JUNE 5, 1961
NEW YORK—President Kennedy has had a successful visit in Paris and apparently he and President de Gaulle feel that an accord was reached on most of the issues between the United States and France. Basically, there is always friendship between the American people and the French. We have never forgotten Lafayette and the aid given our infant nation by France and its people.
The meeting in Vienna with Premier Khrushchev probably did not seek to resolve any fundamental questions, though it seems fairly fundamental to attempt to change the atmosphere that has existed between American and Soviet representatives and bring about less tension. I doubt if it was intended to deal specifically with any question, since there has not really been time for preparation and a long look into future objectives which must at length be attained. Nevertheless, anything which will help two men to get a feel of each other's personality is, I think, of vital importance. We pray that all the wisdom and intuition that goes into the making of a statesman will be with our President during these meetings.
I was happy that on Friday night the Committee on Tractors was able to send a telegram to Fidel Castro announcing that our group of experts was prepared if necessary to go to Cuba to consult with him and that 500 tractors, recommended by them for the purposes Fidel Castro has stated he desired to achieve, were ready for shipment. The first 100 tractors would be sent within two weeks following the formal acceptance by Pres. Castro of the proposal. I hope that by Wednesday we will have official confirmation and can begin shipments of the tractors and the return of the prisoners.
I received a very interesting letter from a manufacturing group in Venezuela enclosing a check covering contributions made by their workers to this cause, and it is certainly satisfactory to feel the interest which is stirring in so many communities in South America.
I am very much impressed by the courage which has been shown by Mr. Jack Paar. From the very beginning he seems to have felt that this was a cause worthy of the participation of all American people, quite regardless of party lines, and I am sure that his aid has meant a great deal in the response which has come to the committee in this country in the last few days. Ten thousand letters, I am informed, were received on Friday in Detroit. However, none of the letters that have come in so far will be opened until we get the official confirmation from Pres. Castro.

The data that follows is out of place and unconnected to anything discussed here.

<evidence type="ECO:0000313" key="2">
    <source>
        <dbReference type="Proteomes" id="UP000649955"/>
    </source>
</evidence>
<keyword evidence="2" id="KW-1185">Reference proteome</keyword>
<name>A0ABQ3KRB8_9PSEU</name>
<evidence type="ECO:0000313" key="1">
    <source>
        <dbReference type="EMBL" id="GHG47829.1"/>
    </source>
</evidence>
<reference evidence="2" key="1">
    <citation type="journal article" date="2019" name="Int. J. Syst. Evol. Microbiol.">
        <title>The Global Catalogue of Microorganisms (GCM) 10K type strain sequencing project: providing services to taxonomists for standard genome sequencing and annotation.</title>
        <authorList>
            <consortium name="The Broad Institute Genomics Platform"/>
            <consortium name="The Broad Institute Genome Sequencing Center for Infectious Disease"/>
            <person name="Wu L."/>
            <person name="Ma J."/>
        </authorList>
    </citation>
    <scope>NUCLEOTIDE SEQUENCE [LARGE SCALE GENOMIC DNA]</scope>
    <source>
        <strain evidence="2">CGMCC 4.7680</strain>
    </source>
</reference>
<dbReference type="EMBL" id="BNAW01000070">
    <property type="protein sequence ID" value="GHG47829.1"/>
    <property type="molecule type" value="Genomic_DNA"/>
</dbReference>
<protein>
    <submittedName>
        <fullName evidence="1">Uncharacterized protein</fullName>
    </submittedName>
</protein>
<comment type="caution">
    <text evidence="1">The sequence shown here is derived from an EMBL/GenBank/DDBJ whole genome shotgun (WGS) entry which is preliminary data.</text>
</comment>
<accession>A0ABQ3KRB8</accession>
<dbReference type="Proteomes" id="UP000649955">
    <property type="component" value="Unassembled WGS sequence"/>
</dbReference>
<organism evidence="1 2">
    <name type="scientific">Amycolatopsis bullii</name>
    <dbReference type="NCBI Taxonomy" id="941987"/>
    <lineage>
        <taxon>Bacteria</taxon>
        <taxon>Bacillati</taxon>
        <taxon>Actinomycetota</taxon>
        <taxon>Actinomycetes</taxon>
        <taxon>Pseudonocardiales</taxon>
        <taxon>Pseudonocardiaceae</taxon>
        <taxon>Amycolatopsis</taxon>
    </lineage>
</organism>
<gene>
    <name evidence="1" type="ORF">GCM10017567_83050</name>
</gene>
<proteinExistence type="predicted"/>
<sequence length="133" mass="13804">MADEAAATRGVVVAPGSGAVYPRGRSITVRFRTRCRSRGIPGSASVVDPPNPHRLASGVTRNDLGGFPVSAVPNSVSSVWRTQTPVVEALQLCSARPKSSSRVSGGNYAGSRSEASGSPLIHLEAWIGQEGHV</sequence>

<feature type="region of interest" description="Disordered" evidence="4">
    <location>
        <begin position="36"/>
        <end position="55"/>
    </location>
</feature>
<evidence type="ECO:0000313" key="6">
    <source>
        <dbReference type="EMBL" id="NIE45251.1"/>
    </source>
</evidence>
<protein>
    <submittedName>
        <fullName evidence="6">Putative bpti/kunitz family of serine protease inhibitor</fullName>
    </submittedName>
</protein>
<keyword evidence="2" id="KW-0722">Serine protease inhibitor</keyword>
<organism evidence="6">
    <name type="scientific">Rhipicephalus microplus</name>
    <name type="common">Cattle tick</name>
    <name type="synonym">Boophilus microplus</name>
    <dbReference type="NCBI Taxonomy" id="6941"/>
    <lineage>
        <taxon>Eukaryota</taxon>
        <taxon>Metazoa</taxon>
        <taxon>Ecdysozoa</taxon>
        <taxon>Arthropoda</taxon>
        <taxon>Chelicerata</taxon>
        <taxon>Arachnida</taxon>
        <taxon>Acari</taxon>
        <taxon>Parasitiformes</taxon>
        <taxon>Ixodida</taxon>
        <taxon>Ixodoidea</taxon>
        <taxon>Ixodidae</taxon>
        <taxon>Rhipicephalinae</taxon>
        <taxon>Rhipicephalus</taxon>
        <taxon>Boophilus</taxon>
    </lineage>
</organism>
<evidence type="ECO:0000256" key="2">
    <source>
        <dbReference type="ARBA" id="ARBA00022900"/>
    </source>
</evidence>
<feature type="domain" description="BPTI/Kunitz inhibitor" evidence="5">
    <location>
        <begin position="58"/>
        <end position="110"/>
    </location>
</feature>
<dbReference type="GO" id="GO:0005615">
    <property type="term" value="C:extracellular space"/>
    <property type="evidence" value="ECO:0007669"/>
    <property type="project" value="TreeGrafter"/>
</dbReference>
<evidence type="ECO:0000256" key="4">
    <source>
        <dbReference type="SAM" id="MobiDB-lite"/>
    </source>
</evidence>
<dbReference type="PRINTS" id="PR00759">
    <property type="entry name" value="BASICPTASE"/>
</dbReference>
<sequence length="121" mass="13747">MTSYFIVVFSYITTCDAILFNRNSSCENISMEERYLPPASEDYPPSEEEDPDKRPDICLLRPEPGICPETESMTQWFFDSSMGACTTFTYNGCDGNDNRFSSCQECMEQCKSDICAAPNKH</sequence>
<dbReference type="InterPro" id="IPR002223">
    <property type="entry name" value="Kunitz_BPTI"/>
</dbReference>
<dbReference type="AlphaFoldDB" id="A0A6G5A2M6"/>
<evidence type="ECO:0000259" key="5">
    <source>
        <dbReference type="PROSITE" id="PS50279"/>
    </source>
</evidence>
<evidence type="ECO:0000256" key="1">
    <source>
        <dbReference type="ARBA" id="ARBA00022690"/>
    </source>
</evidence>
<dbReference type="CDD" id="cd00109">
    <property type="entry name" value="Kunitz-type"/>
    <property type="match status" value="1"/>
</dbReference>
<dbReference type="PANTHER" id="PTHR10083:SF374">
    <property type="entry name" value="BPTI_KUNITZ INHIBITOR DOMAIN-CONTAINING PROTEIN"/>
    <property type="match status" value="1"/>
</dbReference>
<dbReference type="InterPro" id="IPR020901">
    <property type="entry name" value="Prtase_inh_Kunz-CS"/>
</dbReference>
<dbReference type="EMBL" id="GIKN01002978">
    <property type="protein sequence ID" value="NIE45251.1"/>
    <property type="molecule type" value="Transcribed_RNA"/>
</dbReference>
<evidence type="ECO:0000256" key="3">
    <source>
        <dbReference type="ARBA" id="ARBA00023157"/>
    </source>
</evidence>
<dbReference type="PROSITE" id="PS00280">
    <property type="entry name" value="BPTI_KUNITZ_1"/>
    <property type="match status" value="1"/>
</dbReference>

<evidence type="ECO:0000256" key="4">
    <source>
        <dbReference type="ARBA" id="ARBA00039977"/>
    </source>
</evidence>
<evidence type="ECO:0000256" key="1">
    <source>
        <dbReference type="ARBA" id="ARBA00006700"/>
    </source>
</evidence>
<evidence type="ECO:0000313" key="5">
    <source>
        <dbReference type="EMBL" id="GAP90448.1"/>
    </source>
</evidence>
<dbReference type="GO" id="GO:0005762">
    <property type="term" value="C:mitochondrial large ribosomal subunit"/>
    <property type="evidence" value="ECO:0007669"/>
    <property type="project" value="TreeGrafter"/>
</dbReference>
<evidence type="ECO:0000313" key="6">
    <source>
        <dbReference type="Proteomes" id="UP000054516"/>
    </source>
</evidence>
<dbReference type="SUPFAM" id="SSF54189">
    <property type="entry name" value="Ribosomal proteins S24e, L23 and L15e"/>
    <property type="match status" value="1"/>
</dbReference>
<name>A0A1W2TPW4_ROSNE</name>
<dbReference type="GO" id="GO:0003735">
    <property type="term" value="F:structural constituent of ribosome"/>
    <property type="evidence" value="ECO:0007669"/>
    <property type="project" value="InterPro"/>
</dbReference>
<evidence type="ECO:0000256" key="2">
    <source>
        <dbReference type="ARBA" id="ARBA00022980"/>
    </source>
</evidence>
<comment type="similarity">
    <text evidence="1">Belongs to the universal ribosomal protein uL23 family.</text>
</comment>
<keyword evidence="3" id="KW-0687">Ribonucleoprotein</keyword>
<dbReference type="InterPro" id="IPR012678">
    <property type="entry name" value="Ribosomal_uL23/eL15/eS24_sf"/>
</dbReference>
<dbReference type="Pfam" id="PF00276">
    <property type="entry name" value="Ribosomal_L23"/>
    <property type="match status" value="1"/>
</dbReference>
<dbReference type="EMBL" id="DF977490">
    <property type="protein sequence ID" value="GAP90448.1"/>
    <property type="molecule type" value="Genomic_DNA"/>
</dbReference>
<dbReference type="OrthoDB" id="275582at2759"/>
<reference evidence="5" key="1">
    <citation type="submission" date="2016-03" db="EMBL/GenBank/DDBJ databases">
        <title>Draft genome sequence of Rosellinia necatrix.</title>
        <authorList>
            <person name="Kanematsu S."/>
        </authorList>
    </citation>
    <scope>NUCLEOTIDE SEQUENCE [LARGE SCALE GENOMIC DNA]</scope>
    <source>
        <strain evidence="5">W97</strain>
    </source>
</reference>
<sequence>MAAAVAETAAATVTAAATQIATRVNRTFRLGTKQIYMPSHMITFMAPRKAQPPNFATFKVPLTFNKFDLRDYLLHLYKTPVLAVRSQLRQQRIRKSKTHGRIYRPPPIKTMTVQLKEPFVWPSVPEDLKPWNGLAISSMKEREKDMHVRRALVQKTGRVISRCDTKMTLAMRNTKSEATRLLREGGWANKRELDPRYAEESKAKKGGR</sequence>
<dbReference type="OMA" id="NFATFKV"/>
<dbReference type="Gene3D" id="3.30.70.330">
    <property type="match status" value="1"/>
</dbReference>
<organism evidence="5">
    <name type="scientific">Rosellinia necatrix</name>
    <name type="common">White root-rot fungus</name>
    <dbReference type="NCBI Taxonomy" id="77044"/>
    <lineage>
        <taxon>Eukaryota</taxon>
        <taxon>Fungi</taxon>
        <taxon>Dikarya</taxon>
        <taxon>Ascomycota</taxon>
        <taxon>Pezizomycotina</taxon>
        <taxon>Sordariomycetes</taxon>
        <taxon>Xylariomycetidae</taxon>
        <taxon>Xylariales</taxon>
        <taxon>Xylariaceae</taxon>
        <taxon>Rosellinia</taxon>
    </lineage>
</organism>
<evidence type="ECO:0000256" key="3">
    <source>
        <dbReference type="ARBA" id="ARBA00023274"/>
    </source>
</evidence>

I was very happy to see Mr. Ben-Gurion the other day and to find him looking so well. After such a strenuous trip, he showed no signs of fatigue but seemed as vigorous and enthusiastic as a very young man.
One wishes that the Arab states could be brought to understand that friendship for Israel does not really mean antagonism for any Arab country. There has been such a long friendship between the U.S. and the Arab governments in the Near East that it should never be broken. The university at Beirut has in fact educated many of the leaders in the Arab countries, and it seems ridiculous that because we differ on the rights of ayoung nation to exist there should be so much bitterness in general on the part of Arab countries. They should know that our friendship for them is not diminished because we happen to believe that Israel has a right to exist and should receive aid to make life possible for its people.
In the discussion between Algeria and France, the delegates have touched on an economic point which is of great importance to both—namely, control of the Sahara. Oil has been found in this area, and quite naturally both sides want to share in the exploitation of mineral resources. Let us hope that agreement can be reached whereby these resources can be jointly developed and prove of value to both the French and the Algerians. They will certainly be needed in the development of this part of Africa, and France's economy will benefit as well.
Many of us will have read with considerable shock of the death of George S. Kaufman, noted American playwright. Very few among us have not enjoyed pleasant evenings for which he was wholly or in part responsible, and so with many others we would like to extend our sympathy to his family. It must nevertheless be a great consolation to know that in a long life a man has used his gifts to give entertainment and pleasure to so many people.
(Copyright, 1961, by United Feature Syndicate, Inc.)
Names and Terms Mentioned or Referenced
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About this document
My Day by Eleanor Roosevelt, June 5, 1961
Digital edition created by The Eleanor Roosevelt Papers Project The George Washington University 312 Academic Building 2100 Foxhall Road, NW Washington, DC 20007
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